It is as if I say to myself "if I feel good now, why didn't I when that awful situation occurred 3 months ago"? And so the rumination goes and the rest of the day becomes depressing because of all the follow-up thoughts. (You know, one negative thought catches another negative thought). It is quite an observation that the awareness of ones own well-being is the starting trigger for the ruminations....

Anyway, with some cognitive work and training I think this might work!

Lil, may I ask what was difficult two years ago when you lived on your own?

 
Old 03-05-2008, 10:56 AM   #7
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Pri Lily HB User
Re: anxiety when living on your own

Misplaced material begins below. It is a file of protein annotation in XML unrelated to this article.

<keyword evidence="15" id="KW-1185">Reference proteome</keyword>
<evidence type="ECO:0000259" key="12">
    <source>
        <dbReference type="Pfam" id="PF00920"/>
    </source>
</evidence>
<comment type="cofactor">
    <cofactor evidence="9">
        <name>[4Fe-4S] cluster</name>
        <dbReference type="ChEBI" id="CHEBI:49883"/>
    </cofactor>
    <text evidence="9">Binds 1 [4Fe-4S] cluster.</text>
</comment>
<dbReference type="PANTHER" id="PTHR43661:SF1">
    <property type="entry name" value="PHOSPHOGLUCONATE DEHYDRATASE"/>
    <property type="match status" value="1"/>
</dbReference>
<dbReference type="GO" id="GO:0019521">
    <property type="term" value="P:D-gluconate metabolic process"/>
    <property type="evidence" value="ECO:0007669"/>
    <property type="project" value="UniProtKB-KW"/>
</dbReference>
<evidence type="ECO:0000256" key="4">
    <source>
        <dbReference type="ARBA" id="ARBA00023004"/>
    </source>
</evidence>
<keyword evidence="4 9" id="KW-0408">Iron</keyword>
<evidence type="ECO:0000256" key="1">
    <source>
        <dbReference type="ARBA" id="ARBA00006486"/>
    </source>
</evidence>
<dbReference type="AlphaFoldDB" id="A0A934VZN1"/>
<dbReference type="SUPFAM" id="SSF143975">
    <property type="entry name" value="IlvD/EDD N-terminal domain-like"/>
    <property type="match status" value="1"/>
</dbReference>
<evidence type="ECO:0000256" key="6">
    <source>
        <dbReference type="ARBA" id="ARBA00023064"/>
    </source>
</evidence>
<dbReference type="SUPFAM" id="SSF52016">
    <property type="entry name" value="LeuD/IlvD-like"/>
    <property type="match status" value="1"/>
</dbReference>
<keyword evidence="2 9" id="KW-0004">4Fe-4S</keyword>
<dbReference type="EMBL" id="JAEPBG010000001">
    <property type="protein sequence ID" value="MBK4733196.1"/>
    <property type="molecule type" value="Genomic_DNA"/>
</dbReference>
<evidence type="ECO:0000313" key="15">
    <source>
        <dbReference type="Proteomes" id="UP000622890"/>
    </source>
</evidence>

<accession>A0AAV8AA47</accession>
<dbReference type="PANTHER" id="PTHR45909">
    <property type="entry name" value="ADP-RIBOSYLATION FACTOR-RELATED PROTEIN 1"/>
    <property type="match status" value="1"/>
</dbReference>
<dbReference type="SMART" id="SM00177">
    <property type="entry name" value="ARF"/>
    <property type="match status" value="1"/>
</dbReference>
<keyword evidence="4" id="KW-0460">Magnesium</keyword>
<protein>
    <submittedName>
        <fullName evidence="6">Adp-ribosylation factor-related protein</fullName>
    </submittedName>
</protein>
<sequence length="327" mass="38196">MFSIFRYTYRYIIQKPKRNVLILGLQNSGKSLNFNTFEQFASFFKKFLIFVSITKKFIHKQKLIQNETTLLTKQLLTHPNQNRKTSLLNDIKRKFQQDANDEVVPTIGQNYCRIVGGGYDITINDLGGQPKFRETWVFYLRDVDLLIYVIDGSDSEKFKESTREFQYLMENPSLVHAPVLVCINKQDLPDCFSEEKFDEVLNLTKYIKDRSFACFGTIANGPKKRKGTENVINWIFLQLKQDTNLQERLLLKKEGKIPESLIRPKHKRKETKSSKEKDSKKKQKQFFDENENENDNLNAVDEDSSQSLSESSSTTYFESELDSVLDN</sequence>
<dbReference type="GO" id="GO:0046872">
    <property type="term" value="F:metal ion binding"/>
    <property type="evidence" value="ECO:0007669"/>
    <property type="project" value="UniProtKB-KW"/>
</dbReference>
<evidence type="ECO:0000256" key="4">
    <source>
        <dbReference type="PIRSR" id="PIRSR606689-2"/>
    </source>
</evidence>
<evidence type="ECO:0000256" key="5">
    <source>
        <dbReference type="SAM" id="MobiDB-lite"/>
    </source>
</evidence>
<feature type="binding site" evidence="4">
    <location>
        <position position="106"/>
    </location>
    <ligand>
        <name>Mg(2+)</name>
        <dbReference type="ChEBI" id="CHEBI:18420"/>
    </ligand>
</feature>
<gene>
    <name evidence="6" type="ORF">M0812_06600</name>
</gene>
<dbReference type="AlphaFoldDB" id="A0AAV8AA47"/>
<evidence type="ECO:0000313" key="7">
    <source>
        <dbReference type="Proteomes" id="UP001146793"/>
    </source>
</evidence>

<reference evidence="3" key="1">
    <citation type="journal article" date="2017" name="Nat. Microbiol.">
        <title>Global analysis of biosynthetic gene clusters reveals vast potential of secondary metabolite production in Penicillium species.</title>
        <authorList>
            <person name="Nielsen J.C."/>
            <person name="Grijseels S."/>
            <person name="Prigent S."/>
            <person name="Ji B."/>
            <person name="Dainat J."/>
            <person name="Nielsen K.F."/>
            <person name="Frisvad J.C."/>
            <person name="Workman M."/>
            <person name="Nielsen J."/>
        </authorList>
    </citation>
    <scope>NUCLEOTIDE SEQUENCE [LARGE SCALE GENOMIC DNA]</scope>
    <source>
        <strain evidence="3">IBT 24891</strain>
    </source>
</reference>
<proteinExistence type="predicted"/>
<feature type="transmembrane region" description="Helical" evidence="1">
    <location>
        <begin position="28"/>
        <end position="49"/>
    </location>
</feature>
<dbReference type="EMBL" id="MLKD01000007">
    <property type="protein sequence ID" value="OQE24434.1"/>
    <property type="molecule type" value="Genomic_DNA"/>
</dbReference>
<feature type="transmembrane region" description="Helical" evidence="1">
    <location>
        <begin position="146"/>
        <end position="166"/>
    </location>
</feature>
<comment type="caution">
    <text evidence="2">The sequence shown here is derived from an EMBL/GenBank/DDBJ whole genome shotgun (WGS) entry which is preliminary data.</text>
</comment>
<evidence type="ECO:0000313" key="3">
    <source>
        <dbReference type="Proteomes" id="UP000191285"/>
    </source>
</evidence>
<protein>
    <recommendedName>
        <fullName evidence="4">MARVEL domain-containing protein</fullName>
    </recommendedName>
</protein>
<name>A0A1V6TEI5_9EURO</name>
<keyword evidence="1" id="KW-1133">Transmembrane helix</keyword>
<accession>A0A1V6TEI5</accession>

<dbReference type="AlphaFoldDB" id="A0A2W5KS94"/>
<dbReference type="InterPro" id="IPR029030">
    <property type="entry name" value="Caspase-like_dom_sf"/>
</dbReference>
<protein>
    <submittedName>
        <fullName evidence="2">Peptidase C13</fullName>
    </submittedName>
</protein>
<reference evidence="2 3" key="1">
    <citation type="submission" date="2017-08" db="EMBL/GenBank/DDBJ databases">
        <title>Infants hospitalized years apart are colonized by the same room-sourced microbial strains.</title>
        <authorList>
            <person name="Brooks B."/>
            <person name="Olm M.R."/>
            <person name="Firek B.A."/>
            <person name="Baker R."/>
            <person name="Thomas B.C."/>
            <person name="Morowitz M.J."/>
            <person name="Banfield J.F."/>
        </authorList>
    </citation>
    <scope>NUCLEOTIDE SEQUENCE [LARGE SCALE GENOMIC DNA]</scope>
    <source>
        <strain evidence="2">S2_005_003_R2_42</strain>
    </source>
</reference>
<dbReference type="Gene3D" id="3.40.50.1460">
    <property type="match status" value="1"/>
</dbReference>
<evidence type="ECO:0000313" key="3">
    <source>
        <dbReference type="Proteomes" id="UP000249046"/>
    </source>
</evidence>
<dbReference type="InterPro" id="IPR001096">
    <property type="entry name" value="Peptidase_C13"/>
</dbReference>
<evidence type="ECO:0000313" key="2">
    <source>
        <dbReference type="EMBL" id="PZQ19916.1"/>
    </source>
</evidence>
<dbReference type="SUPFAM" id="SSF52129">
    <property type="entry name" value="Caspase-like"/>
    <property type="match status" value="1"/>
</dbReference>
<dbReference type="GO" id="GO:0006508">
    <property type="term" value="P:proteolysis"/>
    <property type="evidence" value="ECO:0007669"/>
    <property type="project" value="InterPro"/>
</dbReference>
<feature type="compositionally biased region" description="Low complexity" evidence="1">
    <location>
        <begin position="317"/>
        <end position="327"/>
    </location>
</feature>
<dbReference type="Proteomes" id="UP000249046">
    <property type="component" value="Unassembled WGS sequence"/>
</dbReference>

Quote:
It is as if I say to myself "if I feel good now, why didn't I when that awful situation occurred 3 months ago"? And so the rumination goes and the rest of the day becomes depressing because of all the follow-up thoughts. (You know, one negative thought catches another negative thought). It is quite an observation that the awareness of ones own well-being is the starting trigger for the ruminations.... This is a starting point for CBT....

Lil, may I ask what was difficult two years ago when you lived on your own?
I had the idea in my head that if I lived alone, that I should be lonely. I got rid of that idea, and now it's fine. I think it would actually take me a while to get used to living with someone else again.

Replace the "negative ruminations" with more "positive thoughts" and you'll be good to go.

Let us know how you make out....

Lil